Urinalysis Device And Dry Reagent For Quantitative Urinalysis

- Nitto Denko Corporation

There is disclosed herein a method of quantitatively determining the concentration of at least one analyte in a sample, the method comprising the steps of either: (i) adding a portion of the sample to a first analyte assay formulation and to an analyte assay reference formulation to generate a first analyte sample and analyte reference sample and determining the concentration of the at least one analyte in the sample and/or (ii) adding a portion of the sample to a second analyte assay formulation and determining the concentration of the at least one analyte in the sample. Also disclosed herein are formulation, kits of parts, systems and computer implemented methods associated with said method.

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Description

CROSS-REFERENCE TO RELATED APPLICATIONS

The present application is a divisional of U.S. patent application Ser. No. 15/121,808, filed on Aug. 26, 2016, which application is a national phase entry under 35 U.S.C. § 371 of International Application No. PCT/SG2014/000269, filed Jun. 10, 2014, published in English which claims priority from U.S. Patent Application No. 61/946,228, filed Feb. 28, 2014, the disclosures of which are incorporated by reference herein.

BACKGROUND

Urinalysis is a source of information about the anatomy and function of the kidneys and urinary tract. It provides insights into the status of systemic diseases such as diabetes mellitus. The use of test strips, or dipsticks, for urinalysis is widely accepted for health screening purposes because it provides a simple protocol and is very cost-effective.

Dipstick urinalysis is convenient, but false-positive and false-negative results can occur due to the discrimination of color change when it is performed by a human eye, such as by a nurse.

Chronic Kidney Disease (CKD) can be diagnosed in its early stages by a microalbuminuria measurement. The “golden standard” for quantitative measurement of microalbuminuria is from a 24-hour urine collection, but this is very time-consuming and troublesome for patients. Instead, a random spot urine test is most commonly used to screen microalbuminuria, which requires measuring the urine albumin creatinine ratio (ACR), using creatinine to compensate for variations in urine concentration in urine samples.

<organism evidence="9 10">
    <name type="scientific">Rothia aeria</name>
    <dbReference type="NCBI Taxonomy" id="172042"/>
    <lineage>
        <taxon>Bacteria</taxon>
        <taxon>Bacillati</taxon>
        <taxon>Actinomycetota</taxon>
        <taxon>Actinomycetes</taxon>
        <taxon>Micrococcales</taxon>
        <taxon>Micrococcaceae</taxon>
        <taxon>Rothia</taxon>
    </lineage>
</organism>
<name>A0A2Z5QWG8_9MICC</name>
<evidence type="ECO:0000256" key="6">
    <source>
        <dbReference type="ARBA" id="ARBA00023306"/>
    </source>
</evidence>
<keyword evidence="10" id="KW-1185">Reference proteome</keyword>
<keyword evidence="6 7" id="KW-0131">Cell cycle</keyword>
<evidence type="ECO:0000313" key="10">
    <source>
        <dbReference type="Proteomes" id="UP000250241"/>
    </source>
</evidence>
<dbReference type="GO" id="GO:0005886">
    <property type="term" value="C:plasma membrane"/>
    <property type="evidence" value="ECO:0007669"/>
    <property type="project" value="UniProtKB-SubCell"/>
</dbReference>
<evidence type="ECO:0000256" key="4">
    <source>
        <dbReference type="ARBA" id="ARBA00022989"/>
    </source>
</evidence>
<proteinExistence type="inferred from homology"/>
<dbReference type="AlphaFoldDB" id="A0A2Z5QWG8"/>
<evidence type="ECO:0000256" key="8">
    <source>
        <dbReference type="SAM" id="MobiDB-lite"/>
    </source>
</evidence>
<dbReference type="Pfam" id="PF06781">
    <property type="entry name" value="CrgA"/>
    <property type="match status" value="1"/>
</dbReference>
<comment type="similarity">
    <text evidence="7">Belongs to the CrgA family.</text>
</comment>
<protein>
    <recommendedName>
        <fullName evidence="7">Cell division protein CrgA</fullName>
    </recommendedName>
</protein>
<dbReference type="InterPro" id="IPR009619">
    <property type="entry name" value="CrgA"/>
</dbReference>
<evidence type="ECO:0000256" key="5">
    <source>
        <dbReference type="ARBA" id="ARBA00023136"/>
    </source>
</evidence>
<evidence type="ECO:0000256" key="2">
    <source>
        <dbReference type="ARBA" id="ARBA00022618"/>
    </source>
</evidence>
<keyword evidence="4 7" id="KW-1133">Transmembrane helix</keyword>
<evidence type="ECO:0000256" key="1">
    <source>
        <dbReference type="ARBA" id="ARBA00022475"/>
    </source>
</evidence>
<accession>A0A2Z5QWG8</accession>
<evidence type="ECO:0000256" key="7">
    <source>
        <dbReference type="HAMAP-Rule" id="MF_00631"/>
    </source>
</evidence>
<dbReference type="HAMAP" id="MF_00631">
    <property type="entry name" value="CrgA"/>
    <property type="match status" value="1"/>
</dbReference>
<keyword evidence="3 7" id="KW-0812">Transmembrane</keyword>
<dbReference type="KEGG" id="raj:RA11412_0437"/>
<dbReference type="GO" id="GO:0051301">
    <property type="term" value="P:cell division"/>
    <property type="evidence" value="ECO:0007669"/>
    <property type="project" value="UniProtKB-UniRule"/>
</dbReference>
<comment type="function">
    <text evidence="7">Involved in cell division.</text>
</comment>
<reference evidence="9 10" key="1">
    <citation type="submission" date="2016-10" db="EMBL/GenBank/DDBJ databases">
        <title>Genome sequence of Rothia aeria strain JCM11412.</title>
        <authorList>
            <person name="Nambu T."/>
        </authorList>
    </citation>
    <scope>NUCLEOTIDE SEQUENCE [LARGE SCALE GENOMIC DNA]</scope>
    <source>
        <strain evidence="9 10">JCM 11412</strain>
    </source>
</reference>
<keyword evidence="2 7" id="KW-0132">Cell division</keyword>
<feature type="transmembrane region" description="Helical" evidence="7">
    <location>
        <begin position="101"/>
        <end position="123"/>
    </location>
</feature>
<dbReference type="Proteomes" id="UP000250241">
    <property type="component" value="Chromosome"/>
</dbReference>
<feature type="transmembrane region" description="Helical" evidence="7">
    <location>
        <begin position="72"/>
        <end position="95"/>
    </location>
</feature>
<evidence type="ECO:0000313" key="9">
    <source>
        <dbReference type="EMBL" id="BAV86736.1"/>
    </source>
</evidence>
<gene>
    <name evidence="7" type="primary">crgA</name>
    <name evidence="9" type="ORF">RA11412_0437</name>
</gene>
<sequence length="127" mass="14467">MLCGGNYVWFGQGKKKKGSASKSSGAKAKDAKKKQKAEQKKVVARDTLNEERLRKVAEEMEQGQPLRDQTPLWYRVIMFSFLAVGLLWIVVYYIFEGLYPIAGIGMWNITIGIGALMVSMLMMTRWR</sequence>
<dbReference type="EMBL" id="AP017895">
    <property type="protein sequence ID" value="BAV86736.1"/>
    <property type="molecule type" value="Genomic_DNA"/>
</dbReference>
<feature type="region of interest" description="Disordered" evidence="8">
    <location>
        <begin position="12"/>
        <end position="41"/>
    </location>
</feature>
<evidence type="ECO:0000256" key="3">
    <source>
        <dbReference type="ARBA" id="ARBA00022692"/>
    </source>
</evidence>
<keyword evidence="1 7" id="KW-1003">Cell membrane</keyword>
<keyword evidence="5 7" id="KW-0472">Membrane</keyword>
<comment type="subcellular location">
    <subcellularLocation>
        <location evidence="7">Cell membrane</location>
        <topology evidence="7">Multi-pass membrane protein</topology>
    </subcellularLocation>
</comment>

ACR is also a useful parameter to measure for use as a prognosis factor for kidney failure risk. Monitoring the ACR value during treatment is also useful, and a point-of-care device is required to improve patients' Quality of Life (QOL).

Currently, most of the point-of-care devices available in the market for urinalysis are semi-quantitative and use a test strip and strip reader. A quantitative point-of-care device is desired for home or clinical use.

For example, quantitative urinalysis results can be obtained by using an automatic urine analyzer at the hospital and in a clinical laboratory. A urine analyzer is generally a desk-top machine or part of a larger piece of equipment, such as a fully automated blood serum/urine analyzer. Therefore, the accessibility of these quantitative urinalysis units is centralized and people who live in rural areas have limited access to proper diagnostic tests.

Urine samples have a large pH variation, and the measurement results are also affected by the temperature of the surroundings (i.e., the testing place). Current quantitative assay methods require sample dilution to remove the interference caused by urine. In addition, colorimetric wet reagents for urinalysis are required to be kept in refrigerator, which is not suitable for home or clinical use.

As indicated above, to minimise the effect of pH or interference in current quantitative systems, a urine sample is diluted with a volume of buffer in addition to a strong acid or a strong alkali. To minimise the effect of temperature in the testing room, a cooling system is introduced into the device used for analysis, but this cooling system makes the device bulky. The size of the resulting device makes it difficult to transport and renders it unusable in anything other than a clinical laboratory setting.